• Redeployment to other sectors to mobilise the workforce in support of decarbonisation.  Country-wide, millions of jobs are required, if we had leadership, vision and political will, to do it.  For local areas such as Port Talbot, built around steel production – and the transformation of how that steel is produced – there is a nexus of interconnected jobs that would be needed: those that directly support the industry, including green hydrogen production and electricity generation and distribution, and downstream manufacture of steel products (e.g. components for wind turbines.)  We should also focus on the resourcing and expansion of public services, food production etc. in the local economy, which underpin collective and personal wellbeing yet are currently grossly undervalued and underpaid.
  • Guaranteeing the pay and terms & conditions of workers during the transition, whether working or not.  The transition to green steel will not happen overnight and steel workers should therefore be protected in that transitional period.  We can’t be sure exactly who will do the job of constructing the EAF (nor the direct reduction facilities should a campaign for this be successful) – they may not all be local jobs, so retaining or temporarily redeploying the existing workforce, or a mix of the two, in the interim is essential.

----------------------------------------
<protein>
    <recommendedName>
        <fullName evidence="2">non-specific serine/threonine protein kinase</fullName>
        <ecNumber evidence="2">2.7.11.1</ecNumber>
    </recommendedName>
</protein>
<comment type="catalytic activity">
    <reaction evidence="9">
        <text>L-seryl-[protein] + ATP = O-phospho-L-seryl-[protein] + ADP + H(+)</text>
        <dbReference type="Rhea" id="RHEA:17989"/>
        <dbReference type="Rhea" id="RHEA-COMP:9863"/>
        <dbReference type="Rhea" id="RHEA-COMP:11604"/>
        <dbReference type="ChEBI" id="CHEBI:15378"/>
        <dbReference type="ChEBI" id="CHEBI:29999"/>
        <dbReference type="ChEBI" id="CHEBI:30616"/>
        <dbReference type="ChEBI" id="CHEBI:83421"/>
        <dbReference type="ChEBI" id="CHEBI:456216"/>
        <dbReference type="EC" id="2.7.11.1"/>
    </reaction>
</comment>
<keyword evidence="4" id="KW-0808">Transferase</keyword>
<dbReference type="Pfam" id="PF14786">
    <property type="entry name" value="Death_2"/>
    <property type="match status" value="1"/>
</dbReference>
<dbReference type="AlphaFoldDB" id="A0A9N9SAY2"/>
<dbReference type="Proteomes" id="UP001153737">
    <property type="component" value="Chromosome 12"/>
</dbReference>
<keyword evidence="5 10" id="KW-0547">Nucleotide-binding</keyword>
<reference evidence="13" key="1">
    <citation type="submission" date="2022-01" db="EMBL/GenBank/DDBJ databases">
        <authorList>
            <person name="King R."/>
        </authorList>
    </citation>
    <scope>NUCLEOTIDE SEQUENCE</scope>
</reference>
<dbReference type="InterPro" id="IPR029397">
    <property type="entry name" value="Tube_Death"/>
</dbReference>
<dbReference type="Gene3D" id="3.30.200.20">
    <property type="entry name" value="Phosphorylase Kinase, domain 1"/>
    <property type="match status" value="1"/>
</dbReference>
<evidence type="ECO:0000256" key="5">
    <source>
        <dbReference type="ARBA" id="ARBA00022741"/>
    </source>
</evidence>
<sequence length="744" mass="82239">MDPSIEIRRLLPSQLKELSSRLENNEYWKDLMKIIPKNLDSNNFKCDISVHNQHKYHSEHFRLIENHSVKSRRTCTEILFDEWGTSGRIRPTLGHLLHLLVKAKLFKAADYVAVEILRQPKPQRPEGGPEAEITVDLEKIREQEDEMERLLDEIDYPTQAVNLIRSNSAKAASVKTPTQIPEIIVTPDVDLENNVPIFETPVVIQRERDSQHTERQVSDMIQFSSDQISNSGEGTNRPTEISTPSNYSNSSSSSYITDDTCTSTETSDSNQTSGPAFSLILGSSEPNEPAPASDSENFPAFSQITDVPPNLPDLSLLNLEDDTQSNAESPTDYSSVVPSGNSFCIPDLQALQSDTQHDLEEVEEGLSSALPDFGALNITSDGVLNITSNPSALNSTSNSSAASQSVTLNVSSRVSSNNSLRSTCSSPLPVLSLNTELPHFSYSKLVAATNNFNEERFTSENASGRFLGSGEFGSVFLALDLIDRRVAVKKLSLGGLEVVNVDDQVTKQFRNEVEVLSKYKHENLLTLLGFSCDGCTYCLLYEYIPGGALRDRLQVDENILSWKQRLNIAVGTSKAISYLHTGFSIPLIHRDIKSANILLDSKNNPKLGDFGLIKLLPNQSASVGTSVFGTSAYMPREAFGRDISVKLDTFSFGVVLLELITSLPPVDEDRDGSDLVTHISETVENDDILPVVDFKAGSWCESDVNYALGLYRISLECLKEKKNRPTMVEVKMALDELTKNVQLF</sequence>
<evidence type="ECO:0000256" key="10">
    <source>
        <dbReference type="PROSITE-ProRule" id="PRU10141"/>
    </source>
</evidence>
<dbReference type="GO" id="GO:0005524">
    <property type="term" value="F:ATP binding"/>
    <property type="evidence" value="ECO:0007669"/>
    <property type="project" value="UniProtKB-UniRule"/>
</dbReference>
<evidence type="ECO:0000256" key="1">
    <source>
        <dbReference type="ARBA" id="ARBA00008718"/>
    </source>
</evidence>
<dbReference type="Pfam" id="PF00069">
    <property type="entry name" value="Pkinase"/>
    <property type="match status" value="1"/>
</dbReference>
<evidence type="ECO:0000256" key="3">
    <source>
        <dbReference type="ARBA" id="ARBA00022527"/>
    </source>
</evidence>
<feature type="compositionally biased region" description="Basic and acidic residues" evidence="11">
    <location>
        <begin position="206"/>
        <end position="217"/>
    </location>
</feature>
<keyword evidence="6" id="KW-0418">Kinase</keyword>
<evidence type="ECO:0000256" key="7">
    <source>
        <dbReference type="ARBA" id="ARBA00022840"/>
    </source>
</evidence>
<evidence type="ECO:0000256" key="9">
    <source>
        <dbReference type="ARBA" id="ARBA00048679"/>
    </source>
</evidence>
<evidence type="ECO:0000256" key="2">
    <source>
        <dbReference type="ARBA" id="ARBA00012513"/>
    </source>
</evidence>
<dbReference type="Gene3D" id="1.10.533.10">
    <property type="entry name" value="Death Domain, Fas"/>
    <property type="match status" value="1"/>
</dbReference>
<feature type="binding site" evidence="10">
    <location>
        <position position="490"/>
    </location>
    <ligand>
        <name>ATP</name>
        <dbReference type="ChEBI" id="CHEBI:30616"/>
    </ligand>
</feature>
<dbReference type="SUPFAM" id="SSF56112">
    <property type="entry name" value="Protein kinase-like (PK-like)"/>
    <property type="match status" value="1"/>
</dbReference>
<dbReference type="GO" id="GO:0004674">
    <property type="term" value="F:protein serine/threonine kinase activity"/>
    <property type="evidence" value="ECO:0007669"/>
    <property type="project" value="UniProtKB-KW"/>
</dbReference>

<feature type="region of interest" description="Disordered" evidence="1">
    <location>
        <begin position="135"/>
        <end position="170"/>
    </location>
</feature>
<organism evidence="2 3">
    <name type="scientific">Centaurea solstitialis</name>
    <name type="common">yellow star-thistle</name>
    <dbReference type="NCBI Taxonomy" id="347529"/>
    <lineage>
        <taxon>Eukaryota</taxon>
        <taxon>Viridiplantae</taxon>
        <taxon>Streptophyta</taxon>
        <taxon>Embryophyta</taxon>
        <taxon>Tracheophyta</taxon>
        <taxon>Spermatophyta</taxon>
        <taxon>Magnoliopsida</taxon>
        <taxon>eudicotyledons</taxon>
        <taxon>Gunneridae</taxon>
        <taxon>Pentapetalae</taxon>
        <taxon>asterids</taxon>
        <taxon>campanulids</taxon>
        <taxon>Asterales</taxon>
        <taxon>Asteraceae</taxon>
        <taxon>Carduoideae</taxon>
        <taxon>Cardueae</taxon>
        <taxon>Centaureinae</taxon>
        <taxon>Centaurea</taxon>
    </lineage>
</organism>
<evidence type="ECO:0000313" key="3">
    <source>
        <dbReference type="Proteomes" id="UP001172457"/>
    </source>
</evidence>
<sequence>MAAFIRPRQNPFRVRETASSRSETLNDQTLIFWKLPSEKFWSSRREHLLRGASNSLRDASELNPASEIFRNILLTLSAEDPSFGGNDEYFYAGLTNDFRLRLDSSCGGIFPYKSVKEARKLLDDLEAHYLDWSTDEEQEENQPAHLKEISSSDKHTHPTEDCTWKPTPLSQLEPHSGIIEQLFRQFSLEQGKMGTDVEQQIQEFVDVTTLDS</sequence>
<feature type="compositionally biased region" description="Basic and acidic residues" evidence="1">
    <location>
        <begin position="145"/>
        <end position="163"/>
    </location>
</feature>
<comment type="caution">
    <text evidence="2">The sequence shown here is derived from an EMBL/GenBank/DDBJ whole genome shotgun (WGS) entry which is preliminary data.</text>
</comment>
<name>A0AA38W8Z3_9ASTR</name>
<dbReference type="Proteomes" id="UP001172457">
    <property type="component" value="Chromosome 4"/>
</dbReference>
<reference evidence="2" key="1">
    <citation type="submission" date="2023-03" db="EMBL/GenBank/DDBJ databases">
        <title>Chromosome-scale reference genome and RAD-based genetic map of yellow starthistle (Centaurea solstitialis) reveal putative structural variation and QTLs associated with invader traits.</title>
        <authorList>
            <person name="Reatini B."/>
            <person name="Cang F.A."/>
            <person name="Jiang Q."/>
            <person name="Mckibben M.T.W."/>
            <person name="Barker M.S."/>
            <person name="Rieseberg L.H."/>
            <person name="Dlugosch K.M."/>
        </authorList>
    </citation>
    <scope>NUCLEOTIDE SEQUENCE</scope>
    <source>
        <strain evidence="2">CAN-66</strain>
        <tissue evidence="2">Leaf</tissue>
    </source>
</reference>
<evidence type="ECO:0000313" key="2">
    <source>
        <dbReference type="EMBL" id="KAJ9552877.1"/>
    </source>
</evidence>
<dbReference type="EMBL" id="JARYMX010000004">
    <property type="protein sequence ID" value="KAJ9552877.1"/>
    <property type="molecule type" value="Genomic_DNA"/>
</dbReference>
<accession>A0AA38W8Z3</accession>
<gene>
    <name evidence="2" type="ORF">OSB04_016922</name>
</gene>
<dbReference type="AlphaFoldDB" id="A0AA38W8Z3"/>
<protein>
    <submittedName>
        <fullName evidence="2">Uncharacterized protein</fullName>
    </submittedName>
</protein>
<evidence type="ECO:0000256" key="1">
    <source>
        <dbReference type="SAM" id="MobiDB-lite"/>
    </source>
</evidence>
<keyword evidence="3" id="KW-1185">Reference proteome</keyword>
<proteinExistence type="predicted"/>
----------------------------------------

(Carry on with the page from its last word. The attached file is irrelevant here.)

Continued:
GJA is well aware that there are differences of emphasis between the unions that represent the workers affected by the closure announcement.  While these differences are a legitimate source of debate, we believe that the fundamental principles laid out above, both in terms of the immediate situation facing workers and the long-term prospects for the community, are essential underpinnings to the technical and technological choices that face the industry.

We would further argue that the level of coordination and planning required across numerous sectors is not achievable within the narrow context of a multinational corporation’s business plan and therefore implies public ownership of the industry.  It is also essential that workers participate in and lead the development of a plan for the transformation required to enable the building of the workforce of the future.

GJA welcomes responses on this sensitive subject, including from workers in the industry and from those who have more than just a layperson’s understanding of the technical issues involved.  Please contact us on with any contributions to this important debate.

Tahir Latif

GJA Secretary